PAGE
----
FoodSaver Wide Mouth Jar Sealer: Already have a FoodSaver? If so, check out this jar sealer which can be used to vacuum seal your Mason jars. This is a great option for short to mid term storage of items such as beans, rice, sugar, and salt. Store your jars in a cool, dark place and you are set with the added advantage of removing a small amount for current use without having to disrupt your large Mylar bag or bucket of food.  There is also a version for regular sized jars.

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0 Responses to “The Big Deal About Freeze Dried Food”

  1. It is all relative. I hiked for 60 years and have eaten and carried everything imaginable. When single serving packets of freeze dried food came on the market I was over the top excited about them. When you have just walked 20 miles with a 35 lb pack and reached a remote but awesomely beautiful place and you are starving that freeze dried meal tastes like a $30 restaurant meal and as you sit there enjoying it you mentally are patting yourself on the back because it only weighs 4 oz compared with the can of beans etc. you used to carry. Now the same meal in your kitchen won’t bring you to the brink of other worldly delights like it does in the wilderness so you have to put things in perspective. On that subject, I am 68 and I have to tell you the best backpacking/hiking/mountain climbing meal in the world is a freshly made peanut butter and jelly sandwich. This means you carry PB & J and a loaf of bread but it is worth it. Now the same meal served tonight for dinner will get you kicked out of the house. But there is something about having climbed a 10,000 ft mountain and starving that makes that PB&J sandwich heaven sent. Try it.

    • I am 58, and can’t hike anymore. My back and legs are caput. In light of those facts, the PB&J sandwiches are a god send even at home. I use a really good seed & sprout bread, sugar free strawberry preserves, and an excellent peanut butter, and I can still be in heaven…right in my own home!

  2. The article was informative. The purpose behind freeze dried foods is for an emergency situation, a situation that will take months to resolve until food can be grown be it plants or animals for consumption. Whether it tastes good or not is relative, since it is a matter of survival. By the way, I did try the survival biscuits I wrote about earlier in the week. They ended up a little overdone, since the recipe was geared for a solar oven, BUT I tried them anyway to see if they would work. I did not suffer any hunger pangs for several hours so they did their job. Another example of a food for an emergency situation that tastes fair , but will pull a person through hard times. Read the article on SHTF: the plan for an eyeopener. It’s about what one person did to survive.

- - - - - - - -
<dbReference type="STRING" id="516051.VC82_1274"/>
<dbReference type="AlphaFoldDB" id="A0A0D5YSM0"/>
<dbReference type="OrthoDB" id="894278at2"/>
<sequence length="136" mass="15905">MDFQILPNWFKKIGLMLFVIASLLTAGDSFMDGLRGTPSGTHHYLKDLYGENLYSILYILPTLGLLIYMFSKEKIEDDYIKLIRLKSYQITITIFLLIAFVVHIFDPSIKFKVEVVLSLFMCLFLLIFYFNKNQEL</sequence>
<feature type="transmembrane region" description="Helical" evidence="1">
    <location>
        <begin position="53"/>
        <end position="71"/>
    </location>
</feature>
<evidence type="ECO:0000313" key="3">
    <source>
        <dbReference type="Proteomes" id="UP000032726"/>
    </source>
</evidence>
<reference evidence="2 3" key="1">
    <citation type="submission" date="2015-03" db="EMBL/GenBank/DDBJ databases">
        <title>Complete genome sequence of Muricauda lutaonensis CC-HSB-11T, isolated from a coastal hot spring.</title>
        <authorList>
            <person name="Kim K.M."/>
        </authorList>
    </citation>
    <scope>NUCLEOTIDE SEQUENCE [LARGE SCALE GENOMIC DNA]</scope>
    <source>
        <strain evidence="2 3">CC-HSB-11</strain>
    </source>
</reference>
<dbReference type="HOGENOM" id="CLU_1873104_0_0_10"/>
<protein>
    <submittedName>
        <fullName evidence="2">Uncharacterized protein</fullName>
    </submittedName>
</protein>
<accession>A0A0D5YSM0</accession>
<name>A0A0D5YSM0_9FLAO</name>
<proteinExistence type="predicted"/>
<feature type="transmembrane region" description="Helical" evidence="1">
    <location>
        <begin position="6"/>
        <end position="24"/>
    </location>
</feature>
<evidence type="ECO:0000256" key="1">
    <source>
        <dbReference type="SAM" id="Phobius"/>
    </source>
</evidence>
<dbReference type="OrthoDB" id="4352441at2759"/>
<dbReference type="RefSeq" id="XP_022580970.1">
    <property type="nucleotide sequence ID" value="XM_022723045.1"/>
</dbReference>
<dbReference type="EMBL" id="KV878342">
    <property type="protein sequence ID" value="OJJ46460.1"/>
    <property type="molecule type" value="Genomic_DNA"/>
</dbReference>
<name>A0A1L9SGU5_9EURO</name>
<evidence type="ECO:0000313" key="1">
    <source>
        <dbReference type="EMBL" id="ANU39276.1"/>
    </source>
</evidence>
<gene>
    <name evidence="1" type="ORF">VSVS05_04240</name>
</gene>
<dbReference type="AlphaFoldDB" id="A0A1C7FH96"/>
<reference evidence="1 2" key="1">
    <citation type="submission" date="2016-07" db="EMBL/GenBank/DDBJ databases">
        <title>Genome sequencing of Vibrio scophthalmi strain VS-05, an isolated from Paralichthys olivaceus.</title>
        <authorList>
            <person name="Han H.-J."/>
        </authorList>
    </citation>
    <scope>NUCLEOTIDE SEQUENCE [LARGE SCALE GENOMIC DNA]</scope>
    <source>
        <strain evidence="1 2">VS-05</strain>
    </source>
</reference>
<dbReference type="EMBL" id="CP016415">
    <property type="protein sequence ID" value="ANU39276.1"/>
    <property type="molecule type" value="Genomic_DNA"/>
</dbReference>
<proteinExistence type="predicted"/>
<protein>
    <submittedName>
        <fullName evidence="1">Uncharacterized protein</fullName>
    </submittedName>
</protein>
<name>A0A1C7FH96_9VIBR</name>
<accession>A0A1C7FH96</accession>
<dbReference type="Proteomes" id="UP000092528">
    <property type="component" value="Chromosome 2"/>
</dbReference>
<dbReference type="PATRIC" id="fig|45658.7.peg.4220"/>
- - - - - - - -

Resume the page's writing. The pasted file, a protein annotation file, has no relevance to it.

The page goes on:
3. Thanks for the wonderful and informative article regarding your testing of freeze dried foods. I’ve tried a few while camping and found them convenient and tasty. I like MREs too!

  4. I have researched food storage, both freeze dried and dehydrated, and have concluded that long term storage depletes the nutrients , but still is “tasty” after many years, because of all the MSG and its 15 or so different forms. MSG is an excitotoxin and is actually a poison to the body and brain.

  5. Shelf Reliance’s Thrive freeze dried food is MSG free with no additives or preservatives. The ONLY product they carry that contains any MSG is 3 of their TVPs. You can see an official list here:

  6. Dr.Royal Lee (DDS) obtained the first patent for freeze dried food, in the 1930’s. His company makes natural nutritional products by extracting the nutrients from the foods as whole natural complexes. He would never use the freeze drying process because he discovered than many phytonutrients were destroyed and therefore they did not work as well. His company only uses room temperature vacuum dehydrating.